How to #define multiple ports/pins together

Discussion in 'Embedded Systems and Microcontrollers' started by Vaughanabe13, Aug 26, 2010.

  1. Vaughanabe13

    Thread Starter Active Member

    May 4, 2009
    Let me preface by saying I am working with a Microchip PIC32MX-series chip and the C32 compiler.
    Ok so usually when I want to define a port pin as some name, I do it like this

    Code ( (Unknown Language)):
    1. #define LED        PORTCbits.RC0
    And if I want to #define an entire port, I do it like this:

    Code ( (Unknown Language)):
    1. #define BUS_B        PORTB
    In this case, BUS_B represents 16 bits, since PORTB is 16 bits wide on my device.

    Now my question is, how do I define "BUS_B" such that it includes PORTB and another port concatenated together? So I want PORTB to represent the least significant bits of BUS_B, and lets say PORTF as the most significant bits of BUS_B with RF6 as the most significant bit of BUS_B. On my device PORTF is 7-bits wide, so I essentially want to declare BUS_B as a (7+16)-bit 'chunk' where PORTF and PORTB are concatenated together. So then when I want to output data to BUS_B, I just assign a 23-bit value to BUS_B, like so:

    Code ( (Unknown Language)):
    1. BUS_B = 0x7FFFFF;   //(23 bits of all 1's)
    So I want the most significant bits of that 0x7FFFFF to be assigned to PORTF and the rest assigned to PORTB. So what do I assign to the right of "#define BUS_B" so that it does what I am asking? Hopefully I am clear in my meaning.
  2. vantusaonho

    New Member

    Apr 28, 2010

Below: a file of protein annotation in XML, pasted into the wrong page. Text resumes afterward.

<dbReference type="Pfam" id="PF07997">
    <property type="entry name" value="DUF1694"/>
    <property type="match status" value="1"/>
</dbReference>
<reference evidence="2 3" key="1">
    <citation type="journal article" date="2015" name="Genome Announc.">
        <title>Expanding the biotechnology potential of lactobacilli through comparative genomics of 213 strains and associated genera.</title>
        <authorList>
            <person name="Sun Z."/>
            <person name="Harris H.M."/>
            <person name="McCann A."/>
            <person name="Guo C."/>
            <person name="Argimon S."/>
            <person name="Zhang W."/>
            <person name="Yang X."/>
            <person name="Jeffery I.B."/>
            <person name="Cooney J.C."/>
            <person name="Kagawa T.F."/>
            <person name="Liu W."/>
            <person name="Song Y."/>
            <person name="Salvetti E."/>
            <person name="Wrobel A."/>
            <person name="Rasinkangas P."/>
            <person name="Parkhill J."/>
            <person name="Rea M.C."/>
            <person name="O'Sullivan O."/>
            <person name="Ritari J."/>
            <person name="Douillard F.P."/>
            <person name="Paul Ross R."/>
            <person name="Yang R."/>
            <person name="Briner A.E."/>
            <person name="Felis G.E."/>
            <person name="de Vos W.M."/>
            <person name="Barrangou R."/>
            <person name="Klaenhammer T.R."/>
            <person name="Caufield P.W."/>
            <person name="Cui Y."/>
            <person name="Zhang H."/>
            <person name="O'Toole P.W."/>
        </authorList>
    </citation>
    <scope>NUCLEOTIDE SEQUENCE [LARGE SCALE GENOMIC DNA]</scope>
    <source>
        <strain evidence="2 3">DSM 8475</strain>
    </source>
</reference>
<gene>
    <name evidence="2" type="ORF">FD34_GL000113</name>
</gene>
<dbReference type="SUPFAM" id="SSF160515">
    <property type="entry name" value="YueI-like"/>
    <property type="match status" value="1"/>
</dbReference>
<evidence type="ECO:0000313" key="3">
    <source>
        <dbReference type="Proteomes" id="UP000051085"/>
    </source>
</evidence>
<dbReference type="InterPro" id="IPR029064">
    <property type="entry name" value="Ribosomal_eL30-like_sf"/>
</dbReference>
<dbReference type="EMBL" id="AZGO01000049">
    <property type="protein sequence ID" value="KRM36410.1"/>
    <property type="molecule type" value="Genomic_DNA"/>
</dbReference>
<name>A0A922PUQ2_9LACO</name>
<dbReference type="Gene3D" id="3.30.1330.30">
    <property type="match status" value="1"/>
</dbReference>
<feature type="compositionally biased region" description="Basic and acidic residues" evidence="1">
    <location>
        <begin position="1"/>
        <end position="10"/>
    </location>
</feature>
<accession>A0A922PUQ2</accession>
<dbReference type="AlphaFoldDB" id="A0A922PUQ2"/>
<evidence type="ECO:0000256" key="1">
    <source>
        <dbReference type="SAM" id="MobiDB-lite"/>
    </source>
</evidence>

Try this code
    Code ( (Unknown Language)):
    1. #define BUS_B1        PORTB&0b000000011111111
    2. #define BUS_B2        PORTF&0b111111100000000
    3. #define BUS_B         BUS_B1|BUS_B2
  3. Vaughanabe13

    Thread Starter Active Member

    May 4, 2009
    Hmmm, I don't think that would work. You seem to be masking off the upper 8 bits of PORTB and since PORTF is only 7 bits you are masking off all of PORTF.

    I'm intrigued with the or operation though. What is your intent with that?
  4. DonQ

    Active Member

    May 6, 2009
    It may be debatable about if this will do what you want on the right hand side of the equals sign, it will certainly not do what you want on the left hand side of the equals sign.

    You can see this by expanding the defines:

    if :
    #define BUS_B1 PORTB&0b000000011111111
    #define BUS_B2 PORTF&0b111111100000000
    #define BUS_B BUS_B1|BUS_B2

    BUS_B = value;

    expands to:

    PORTB&0b000000011111111 | PORTF&0b111111100000000 = value;

    I guarantee that any compiler will complain about this! (ERROR: L value required, or similar, meaning that the expression on the Left can not be assigned to).

    Since you are actually using pointers to addresses, you will not be able to combine these values directly, you would have to at least go through some crazy pointer structures/unions/typecasts to get what you want.

    Probably easier to just make get/put subroutines that input/outputs the parts of the values you want to/from the required ports.
  5. sage.radachowsky


    May 11, 2010
    Try using a #define with parameters, like:

    #define SET_BUS_B(value) ....

    then, in the definition, you set BUS_B1 and BUS_B2 using & and >> operators as needed, separated by either a ; or ,

    When I do #defines with multiple statements, I enclose them in curly braces {} so that it comes out as a single statement even when it's the sole thing in a loop or conditional.
  6. Vaughanabe13

    Thread Starter Active Member

    May 4, 2009
    I'm doing it as a macro right now and it seems to work well. The code is below. Thanks for the help.

    Code ( (Unknown Language)):
    2. #define VB_ADDRESS_BUS(p)        { PORTD = (p); PORTE = (p)>>12; _RF2 = (p)>>20; _RF3 = (p)>>21; _RF4 = (p)>>22; }